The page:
4. AMC Did Not Prove It Served LFG As Soon As Practicable

We next consider whether the record contains sufficient evidence that AMC served LFG in compliance with rule 663a. It is undisputed that AMC did not serve LFG in a manner prescribed for service of citation. Thus, if AMC properly served LFG, AMC must have done so “as provided in Rule 21a.” See Tex.R. Civ. P. 663a. In this case, the combination of rules 21a and 663a required AMC to deliver a copy of the writ of garnishment to either LFG (or its duly authorized agent) or LFG's attorney of record as soon as practicable after service on the garnishee on September 19, 2008. See Tex.R. Civ. P. 21a, 663a.

First, AMC has not shown that it served LFG by serving LFG or its duly authorized agent as soon as practicable. The only evidence of service in the record is the October 9, 2008 letter and its enclosed facsimile. The October 9, 2008 letter states, “I am enclosing the fax I sent to [LFG],” but it does not set forth the date AMC claims it sent the enclosed facsimile to LFG. The enclosed facsimile is not dated, and it does not include any facsimile-transmission information to indicate when AMC sent it. While the lack of a date on the facsimile does not necessarily defeat the fact of service under rule 21a, the lack of a date does mean AMC has not shown that it served LFG “as soon as practicable” as required by rule 663a. See Tex.R. Civ. P. 663a.

Second, AMC has not shown that it served LFG as soon as practicable through LFG's attorney of record. The record reflects AMC's attorney sent the undated facsimile as an enclosure to the October 9, 2008 letter to Snyder. Assuming without deciding that Snyder was LFG's attorney of record on October 9, 2008,9 we note that the garnishee, Chase, was served on September 19, 2008, and that the trial court signed the judgment in garnishment on October 10, 2008. Thus, AMC served a copy of the writ of garnishment on LFG's attorney twenty days after service on the garnishee and one day before the trial court signed the judgment in garnishment. However, nothing in the record explains the twenty-day delay in service. Under these circumstances, we hold AMC failed to prove that it served LFG through its attorney “as soon as practicable” as required by rule 663a. Tex.R. Civ. P. 663a; see also Requena, 2002 WL 356696, *3-4 (holding garnishor did not serve judgment debtor “as soon as practicable” where garnishor could have reasonably served judgment debtor fifteen days before it did).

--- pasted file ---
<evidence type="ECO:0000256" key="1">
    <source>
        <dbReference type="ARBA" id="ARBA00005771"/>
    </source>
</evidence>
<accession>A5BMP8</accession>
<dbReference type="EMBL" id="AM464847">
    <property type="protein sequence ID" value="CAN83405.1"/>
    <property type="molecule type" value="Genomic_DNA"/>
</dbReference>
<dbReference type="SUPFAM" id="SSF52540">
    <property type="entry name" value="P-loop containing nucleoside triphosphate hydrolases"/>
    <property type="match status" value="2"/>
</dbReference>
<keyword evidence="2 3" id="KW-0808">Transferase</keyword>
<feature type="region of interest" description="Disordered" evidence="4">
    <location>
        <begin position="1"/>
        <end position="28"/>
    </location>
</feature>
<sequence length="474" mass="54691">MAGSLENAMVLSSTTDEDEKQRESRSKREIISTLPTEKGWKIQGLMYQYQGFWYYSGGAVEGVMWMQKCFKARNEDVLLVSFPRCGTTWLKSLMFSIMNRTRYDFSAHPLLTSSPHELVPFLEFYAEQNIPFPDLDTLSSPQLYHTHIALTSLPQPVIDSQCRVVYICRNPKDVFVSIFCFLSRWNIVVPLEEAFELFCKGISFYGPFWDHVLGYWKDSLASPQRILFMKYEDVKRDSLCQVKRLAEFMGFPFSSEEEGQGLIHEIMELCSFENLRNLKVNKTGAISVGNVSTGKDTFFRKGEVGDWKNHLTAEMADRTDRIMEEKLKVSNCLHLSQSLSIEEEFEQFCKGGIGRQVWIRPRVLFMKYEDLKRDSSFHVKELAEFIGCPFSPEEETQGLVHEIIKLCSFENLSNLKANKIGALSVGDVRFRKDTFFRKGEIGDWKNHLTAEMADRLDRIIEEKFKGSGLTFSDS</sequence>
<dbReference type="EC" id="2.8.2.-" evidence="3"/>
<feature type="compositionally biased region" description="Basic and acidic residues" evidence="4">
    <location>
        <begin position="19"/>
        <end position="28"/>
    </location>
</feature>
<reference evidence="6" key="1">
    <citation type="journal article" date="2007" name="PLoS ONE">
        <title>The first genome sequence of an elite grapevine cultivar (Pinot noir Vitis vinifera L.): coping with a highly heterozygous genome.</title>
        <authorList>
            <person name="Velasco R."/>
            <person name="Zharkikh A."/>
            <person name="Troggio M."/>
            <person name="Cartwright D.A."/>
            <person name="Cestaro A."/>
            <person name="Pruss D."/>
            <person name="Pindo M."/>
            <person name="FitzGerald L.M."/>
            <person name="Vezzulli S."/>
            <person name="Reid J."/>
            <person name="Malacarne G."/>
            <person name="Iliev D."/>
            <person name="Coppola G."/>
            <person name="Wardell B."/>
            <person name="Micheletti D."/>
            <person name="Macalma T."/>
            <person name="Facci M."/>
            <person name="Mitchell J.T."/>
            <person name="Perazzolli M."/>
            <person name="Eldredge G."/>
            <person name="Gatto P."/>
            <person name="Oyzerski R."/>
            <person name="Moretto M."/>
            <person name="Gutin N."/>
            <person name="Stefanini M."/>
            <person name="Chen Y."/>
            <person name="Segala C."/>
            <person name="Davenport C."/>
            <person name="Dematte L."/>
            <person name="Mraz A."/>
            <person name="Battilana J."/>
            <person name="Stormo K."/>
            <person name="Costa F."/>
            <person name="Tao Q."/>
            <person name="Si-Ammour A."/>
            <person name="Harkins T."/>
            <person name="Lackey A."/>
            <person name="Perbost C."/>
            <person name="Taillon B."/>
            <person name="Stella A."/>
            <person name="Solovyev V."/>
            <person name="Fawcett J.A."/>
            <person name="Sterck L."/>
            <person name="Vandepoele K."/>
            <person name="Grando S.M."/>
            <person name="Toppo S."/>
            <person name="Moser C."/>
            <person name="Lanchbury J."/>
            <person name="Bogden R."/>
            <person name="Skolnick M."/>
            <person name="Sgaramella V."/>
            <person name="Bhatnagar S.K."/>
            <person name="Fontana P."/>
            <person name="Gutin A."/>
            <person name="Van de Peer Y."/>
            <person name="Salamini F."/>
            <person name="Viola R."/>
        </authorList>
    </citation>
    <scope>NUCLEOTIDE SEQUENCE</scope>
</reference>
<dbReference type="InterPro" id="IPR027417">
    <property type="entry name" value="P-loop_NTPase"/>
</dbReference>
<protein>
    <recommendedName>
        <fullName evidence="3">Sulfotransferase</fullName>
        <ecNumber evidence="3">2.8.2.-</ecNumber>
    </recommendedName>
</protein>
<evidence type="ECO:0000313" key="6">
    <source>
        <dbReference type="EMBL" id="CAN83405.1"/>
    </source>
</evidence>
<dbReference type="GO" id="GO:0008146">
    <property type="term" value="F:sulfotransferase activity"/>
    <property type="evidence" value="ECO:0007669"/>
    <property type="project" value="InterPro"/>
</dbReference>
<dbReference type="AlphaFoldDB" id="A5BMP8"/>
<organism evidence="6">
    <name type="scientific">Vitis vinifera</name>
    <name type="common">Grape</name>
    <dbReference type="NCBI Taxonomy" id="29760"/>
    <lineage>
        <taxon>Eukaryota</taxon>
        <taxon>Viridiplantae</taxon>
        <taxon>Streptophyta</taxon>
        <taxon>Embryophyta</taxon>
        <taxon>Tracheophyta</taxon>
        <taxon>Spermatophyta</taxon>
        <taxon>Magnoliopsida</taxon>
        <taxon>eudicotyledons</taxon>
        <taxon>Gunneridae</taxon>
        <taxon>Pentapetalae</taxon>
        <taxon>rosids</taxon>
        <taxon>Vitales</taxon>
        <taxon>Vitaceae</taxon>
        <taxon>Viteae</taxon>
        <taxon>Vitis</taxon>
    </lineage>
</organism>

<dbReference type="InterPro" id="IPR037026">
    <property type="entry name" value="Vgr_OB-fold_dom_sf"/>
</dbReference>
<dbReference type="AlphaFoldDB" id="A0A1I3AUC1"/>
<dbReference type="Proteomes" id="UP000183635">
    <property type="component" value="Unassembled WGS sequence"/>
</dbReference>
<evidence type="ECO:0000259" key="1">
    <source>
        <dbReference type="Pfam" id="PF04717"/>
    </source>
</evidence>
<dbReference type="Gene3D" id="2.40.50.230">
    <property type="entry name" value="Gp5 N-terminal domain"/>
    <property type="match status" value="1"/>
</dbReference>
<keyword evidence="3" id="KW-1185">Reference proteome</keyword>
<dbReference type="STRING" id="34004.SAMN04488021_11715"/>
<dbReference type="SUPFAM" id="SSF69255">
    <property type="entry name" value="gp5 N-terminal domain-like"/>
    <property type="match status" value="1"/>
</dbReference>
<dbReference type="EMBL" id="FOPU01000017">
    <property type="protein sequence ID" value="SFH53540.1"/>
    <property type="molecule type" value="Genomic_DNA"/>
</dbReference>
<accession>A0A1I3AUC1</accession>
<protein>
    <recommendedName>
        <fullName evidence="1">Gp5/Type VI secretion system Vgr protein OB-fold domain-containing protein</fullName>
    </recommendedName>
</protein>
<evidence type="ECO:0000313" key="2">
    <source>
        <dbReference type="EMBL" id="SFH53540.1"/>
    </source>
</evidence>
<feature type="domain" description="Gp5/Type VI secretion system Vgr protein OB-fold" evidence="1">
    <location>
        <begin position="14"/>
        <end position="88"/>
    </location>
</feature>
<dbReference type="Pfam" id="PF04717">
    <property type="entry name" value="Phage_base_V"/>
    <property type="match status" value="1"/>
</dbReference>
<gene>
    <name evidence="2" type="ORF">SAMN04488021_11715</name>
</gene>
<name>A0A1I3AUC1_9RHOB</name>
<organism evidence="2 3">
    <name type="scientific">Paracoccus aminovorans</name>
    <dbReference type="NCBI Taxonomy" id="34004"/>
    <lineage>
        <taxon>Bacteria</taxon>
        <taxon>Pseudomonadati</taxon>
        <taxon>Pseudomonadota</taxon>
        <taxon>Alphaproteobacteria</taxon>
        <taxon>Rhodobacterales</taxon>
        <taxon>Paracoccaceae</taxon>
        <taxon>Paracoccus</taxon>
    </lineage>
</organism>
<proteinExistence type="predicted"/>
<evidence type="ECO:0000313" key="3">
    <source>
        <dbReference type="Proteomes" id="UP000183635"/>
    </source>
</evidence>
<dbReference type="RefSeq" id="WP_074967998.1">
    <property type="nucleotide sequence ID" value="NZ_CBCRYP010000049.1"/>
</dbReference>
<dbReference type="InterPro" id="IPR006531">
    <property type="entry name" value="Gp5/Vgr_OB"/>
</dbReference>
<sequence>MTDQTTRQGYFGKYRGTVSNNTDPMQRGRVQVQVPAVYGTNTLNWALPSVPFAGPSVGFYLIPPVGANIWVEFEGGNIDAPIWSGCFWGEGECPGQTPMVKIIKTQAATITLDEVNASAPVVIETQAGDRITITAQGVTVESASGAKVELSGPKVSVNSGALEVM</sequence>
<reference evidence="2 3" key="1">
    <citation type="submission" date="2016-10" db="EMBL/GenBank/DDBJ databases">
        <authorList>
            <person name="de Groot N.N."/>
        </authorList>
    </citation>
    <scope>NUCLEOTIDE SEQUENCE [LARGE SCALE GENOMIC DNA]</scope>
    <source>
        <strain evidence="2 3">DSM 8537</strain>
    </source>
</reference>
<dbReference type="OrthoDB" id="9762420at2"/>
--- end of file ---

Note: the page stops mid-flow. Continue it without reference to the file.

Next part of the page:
AMC's failure to prove it strictly complied with rule 663a is fatal to its judgment in garnishment. “It has long been the law of this State that if a judgment-creditor intends to avail himself of the State's aid in effecting a deprivation of property, he must strictly comply with the pertinent rules.” Hering, 735 S.W.2d at 641. Because the record does not reflect service of the writ of garnishment on LFG as soon as practicable in compliance with rule 663a, the trial court abused its discretion in denying LFG's motion to set aside and for new trial. We sustain LFG's first and second issues.10

IV. Conclusion

Having sustained LFG's first and second issues, we reverse the trial court's judgment and remand for further proceedings consistent with this opinion.

DISSENTING OPINION

I respectfully dissent.

The final garnishment judgment at issue recites that the judgment-debtor in the underlying garnishment proceeding, Appellant Lease Finance Group, LLC (LFG) was given proper notice of the garnishment proceeding by the judgment creditors, Appellees Randy Childers and Arlington Motor Cars USA (collectively referred to herein as AMC). The judgment specifically states that “[t]he Court ․ found that Judgment-Defendant Lease Finance Group, LLC has been properly served with a copy of the Writ of Garnishment in accordance with Rule 663a.” LFG filed a motion for new trial. LFG's motion for new trial does not allege that it failed to receive notice-at best, LFG's motion for new trial claims that the notice it received was defective in some unspecified way.1

The trial court conducted a hearing on LFG's motion for new trial. At that hearing, LFG bore the burden to establish that it was entitled to a new trial-that is, to offer evidence supporting its global allegation made in LFG's motion for new trial that its attorney did not believe that the notice given to LFG was valid.2 LFG failed to do so. Although provided with the opportunity, LFG did not call any LFG employee to testify at the motion for new trial hearing that LFG did not receive notice. Nor did LFG present to the trial court an affidavit from any LFG officer or employee affirmatively stating that LFG had not received notice. LFG offered no evidence in support of its motion for new trial.